Questions from a Coin Collector With An Interest in Paper Money
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7 posts in this topic

Do you have any advice when buying and selling paper money? I don't mean this as an overly broad topic, but could someone comment on the current market? Do the major grading services engage in "market grading" as opposed to technical grading as is sometimes done with coins? What certification services are the most respected? Are there pricing disparities for the various services? Are there any price guides that correlate to the new 70 point system (borrowed from numismatics) so that one could precisely determine the value between a UNC 66 and 67?

 

Could someone also explain the special significance for determining premiums for premium quality notes as well as for rarer serial numbers? Is there much of a market for radar notes, repeaters, etc., or are these ephemeral trends (much like, cf., the white vs. toned market alterations such as have existed with coins)?

 

Any advice would be greatly appreciated.

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Wow, you could respond with an encyclopedia! A lot of your questions have been answered before in other threads, so if you have some time, browse around the forum. Also, if you have any real specific questions we might be able to help out a little easier, like "I have a series 1993 $1 star note graded 67, how much of a premium should I expect to pay over a 65 or 66?" stuff like that.

 

So here goes my attempt at answering some of your questions:

 

Do you have any advice when buying and selling paper money?

- Buy low, sell high. I know it's a joke, but come on, that's like asking if we have any advice about women or religion or politics.

 

I don't mean this as an overly broad topic, but could someone comment on the current market?

- From what I hear, it's soft, and based on what I collect and have been buying, prices have come down, particularly on common notes both large size and small, an even some not so common notes.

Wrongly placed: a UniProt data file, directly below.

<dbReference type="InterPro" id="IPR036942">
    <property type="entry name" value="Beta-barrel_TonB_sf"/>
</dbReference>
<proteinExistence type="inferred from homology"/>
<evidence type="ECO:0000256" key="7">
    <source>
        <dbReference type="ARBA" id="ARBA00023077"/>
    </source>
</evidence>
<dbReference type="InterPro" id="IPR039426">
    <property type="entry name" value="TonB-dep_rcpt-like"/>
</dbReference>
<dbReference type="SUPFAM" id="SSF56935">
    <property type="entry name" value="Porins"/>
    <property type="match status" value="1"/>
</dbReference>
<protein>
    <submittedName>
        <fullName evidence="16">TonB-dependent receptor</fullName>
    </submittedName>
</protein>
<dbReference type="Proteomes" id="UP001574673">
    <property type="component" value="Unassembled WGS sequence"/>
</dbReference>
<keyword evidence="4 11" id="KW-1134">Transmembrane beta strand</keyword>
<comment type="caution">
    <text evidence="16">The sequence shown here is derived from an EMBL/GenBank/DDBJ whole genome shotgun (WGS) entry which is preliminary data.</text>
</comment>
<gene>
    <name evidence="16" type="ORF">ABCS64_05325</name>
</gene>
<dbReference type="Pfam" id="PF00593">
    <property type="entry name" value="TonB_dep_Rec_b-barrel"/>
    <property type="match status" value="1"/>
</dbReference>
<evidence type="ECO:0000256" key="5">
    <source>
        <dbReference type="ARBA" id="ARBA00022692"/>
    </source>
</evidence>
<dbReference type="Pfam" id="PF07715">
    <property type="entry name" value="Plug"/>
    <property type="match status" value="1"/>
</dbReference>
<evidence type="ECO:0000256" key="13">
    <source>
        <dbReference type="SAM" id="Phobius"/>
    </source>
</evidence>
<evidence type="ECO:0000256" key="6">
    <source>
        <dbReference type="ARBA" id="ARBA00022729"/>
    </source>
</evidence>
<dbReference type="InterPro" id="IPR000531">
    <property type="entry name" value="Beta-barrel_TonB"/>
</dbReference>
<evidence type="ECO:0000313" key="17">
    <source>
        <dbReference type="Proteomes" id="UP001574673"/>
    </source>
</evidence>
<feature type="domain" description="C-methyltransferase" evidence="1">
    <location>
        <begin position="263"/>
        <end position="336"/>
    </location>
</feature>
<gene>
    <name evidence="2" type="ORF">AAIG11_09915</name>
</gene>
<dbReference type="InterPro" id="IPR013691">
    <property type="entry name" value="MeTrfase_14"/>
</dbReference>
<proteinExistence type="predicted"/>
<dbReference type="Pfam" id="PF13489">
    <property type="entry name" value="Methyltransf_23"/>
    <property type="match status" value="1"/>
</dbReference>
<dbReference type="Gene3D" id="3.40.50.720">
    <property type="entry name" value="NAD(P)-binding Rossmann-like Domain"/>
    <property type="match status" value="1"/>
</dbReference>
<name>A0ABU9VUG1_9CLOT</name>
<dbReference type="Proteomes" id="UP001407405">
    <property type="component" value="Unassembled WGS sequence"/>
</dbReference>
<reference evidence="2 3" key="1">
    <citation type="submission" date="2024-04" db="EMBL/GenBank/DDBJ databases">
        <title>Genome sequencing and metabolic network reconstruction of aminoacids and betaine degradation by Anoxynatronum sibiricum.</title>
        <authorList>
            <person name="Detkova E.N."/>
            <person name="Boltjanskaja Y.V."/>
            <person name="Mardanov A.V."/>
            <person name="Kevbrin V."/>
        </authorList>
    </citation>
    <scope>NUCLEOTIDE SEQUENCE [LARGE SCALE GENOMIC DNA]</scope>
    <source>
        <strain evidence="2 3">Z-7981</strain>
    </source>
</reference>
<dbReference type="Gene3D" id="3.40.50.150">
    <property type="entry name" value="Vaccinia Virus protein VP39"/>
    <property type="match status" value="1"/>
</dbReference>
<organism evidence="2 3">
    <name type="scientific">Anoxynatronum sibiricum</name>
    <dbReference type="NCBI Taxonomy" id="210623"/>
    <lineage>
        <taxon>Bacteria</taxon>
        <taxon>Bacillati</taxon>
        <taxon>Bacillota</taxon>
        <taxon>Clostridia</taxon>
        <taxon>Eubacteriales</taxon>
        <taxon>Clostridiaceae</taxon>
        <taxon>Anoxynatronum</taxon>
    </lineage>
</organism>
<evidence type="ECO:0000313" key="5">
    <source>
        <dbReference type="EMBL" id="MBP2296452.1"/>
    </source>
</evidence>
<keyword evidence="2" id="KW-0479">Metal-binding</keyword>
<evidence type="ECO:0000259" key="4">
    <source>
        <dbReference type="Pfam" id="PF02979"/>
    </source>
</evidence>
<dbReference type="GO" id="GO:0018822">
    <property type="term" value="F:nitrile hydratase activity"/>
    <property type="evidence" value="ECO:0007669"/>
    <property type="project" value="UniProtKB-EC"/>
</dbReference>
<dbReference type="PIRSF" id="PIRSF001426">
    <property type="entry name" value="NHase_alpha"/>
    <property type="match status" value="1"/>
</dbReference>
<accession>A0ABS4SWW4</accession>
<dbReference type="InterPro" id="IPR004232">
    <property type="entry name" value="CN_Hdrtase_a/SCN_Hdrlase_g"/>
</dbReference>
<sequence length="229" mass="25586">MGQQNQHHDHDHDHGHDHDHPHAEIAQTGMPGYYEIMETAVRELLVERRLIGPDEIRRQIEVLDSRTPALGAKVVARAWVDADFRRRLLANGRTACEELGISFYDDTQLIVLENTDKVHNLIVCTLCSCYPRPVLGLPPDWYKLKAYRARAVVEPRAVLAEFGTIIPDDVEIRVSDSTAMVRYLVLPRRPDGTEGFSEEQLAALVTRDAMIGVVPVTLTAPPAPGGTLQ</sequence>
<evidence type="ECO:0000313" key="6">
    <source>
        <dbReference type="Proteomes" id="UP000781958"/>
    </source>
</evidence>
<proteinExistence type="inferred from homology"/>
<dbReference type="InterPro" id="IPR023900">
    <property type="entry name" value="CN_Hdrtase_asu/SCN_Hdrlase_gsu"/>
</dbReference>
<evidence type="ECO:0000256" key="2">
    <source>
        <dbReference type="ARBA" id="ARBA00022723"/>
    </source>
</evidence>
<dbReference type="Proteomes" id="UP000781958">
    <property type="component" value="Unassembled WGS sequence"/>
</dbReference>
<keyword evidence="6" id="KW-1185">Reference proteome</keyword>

Do the major grading services engage in "market grading" as opposed to technical grading as is sometimes done with coins? What certification services are the most respected?

- I believe there is some market grading, but I don't believe it's as prevalent as in coins. The major services are PMG and PCGS. CGA is also a major player, but I've never owned any of their graded notes, so I really can't comment.

 

Are there pricing disparities for the various services?

- Maybe, I suppose it depends on the note in question. Most around here prefer PMG to PCGS, but I don't think there is a huge premium like in coins.

 

Are there any price guides that correlate to the new 70 point system (borrowed from numismatics) so that one could precisely determine the value between a UNC 66 and 67?

- I don't know and I don't really care. I am a budget collector, mostly of large size notes, the highest grade I have is 64, outside of a series 2003 $1 FRN graded 67, but I think that was a free gift a few years ago for signing up for my PMG membership. As for price guides, I really don't use them at all, but tend to look at auction archives to at least get a sense of the current market, though that doesn't work when the market is changing fast like it has lateley.

 

Could someone also explain the special significance for determining premiums for premium quality notes as well as for rarer serial numbers?

- If you are talking about premium quality, like EPQ notes, there might be a modest premium, but I think every PMG note graded above 65 automatically gets the designation, so above a certain grade I don't think it matters. As for "Rarer" serial numbers, they are technically all unique, so no note is really any rarer than any other. There are some that command premiums though, like #1s or low serial numbers, or special patterns like repeaters, solids, radars, etc. I just bought an 1896 deuce, and the serial number is 29823, but I didn't even notice till it arrived. The premium in my opinion is only driven by demand, if you have a serial number you notice (like, look at this one it's all 3s!) then you can probably get a premium, but you need to find someone that appreciates it to get the premium.

 

Is there much of a market for radar notes, repeaters, etc., or are these ephemeral trends (much like, cf., the white vs. toned market alterations such as have existed with coins)?